A new law that seeks to protect frontline workers including police officers and health workers from violence at work takes effect in England and Wales today (28 June).
The Police, Crime, Sentencing and Courts Act doubles the maximum penalty from 12 months to two years’ imprisonment for individuals who assault emergency services workers, prison officers, healthcare staff and other frontline workers including retail employees.
It has also brought ‘Harper’s Law’ onto the statute book. This law – named after PC Andrew Harper, who was killed in the line of duty in 2019 – introduces mandatory life sentences for anyone convicted of killing an emergency worker while committing a crime.
The new penalites took effect as the Institute of Customer Service (ICS), which represents organisations with customer-facing staff, published research finding 44% of frontline service staff had experienced hostility from customers in the past six months, up from 35% in February.
Its poll of more than 1,300 customer-facing staff found 35% felt customers’ behaviour and tone had become more aggressive over the past six months. Twenty-five per cent felt that heightened anxiety and hostility among customers had been driven by price increases specifically.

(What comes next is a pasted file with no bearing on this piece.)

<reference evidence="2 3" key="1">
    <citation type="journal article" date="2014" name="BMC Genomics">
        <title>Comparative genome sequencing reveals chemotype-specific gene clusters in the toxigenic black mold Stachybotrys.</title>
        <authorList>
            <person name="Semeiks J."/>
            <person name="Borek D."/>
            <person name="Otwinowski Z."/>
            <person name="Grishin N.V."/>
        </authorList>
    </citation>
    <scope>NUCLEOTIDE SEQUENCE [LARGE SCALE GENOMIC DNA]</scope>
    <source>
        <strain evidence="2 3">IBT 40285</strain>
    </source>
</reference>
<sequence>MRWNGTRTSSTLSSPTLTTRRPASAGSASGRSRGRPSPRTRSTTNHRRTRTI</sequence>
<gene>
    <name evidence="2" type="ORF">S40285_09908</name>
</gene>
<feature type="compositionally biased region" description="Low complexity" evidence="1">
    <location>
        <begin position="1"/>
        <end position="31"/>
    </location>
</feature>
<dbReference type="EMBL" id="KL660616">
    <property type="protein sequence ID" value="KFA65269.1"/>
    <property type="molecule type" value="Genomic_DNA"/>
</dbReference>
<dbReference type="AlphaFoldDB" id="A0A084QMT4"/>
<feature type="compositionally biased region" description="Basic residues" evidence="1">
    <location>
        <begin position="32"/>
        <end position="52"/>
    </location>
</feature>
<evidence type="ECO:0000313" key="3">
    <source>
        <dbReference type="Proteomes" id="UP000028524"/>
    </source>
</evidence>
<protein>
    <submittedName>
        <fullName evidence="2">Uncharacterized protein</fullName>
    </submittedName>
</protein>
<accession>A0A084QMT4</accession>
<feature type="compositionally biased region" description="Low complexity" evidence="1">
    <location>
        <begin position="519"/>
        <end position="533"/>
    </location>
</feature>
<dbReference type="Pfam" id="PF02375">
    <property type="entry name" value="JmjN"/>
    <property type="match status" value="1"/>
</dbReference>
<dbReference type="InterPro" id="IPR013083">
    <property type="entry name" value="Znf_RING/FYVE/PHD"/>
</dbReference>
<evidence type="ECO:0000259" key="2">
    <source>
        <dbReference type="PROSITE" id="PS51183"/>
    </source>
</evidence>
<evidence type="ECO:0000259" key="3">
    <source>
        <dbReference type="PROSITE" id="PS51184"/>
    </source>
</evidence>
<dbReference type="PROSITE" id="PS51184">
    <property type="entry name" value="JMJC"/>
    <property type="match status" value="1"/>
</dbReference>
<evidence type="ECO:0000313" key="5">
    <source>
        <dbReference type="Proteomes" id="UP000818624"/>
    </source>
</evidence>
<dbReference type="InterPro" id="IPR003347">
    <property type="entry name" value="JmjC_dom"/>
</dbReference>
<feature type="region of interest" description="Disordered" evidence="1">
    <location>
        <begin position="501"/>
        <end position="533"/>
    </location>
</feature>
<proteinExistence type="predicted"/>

ICS chief executive Jo Causon welcomed today’s change in law, stating that it would “provide vital protection for workers against a backdrop of heightened customer stress and frustration relating to rising prices, and falling levels of service due to widespread skills shortages”.
Violence at work
However, she said: “I worry that UK businesses are becoming trapped in a Catch-22 situation, with tensions boiling over into abuse that triggers staff absences leading to further frustration. We must break this cycle, by acting together as a society to offer our support to hard-pressed, frontline workers.”
Paddy Lillis, general secretary at retail workers’ union Usdaw, said the union’s own research found nine in 10 shop staff suffered abuse from customers last year, while assaults had increased by a third.
“The government has taken a step in the right direction by making the assault a public-facing worker a statutory aggravating factor when sentencing. However that relies on the police responding to incidents, the CPS prosecuting the case and a guilty verdict. Regrettably too many incidents do not get through to sentencing, which is a big part of why nearly two-thirds of shopworkers say they are not confident that reporting incidents will make any difference,” said Lillis.
“Faced with such appallingly high levels of violence and abuse, and with shopworkers’ almost complete lack of confidence in the ability of the system to give them the protection they need, much more needs to be done. The government must provide the coordination needed to ensure that retail employers, police and the courts work together to make stores safe places for our members to work and for customers to shop.”
In Scotland, the Protection of Workers (Retail and Age-restricted Goods and Services) Act, which came into force last year, made it a specific offence for a person to assault, threaten or abuse a retail worker.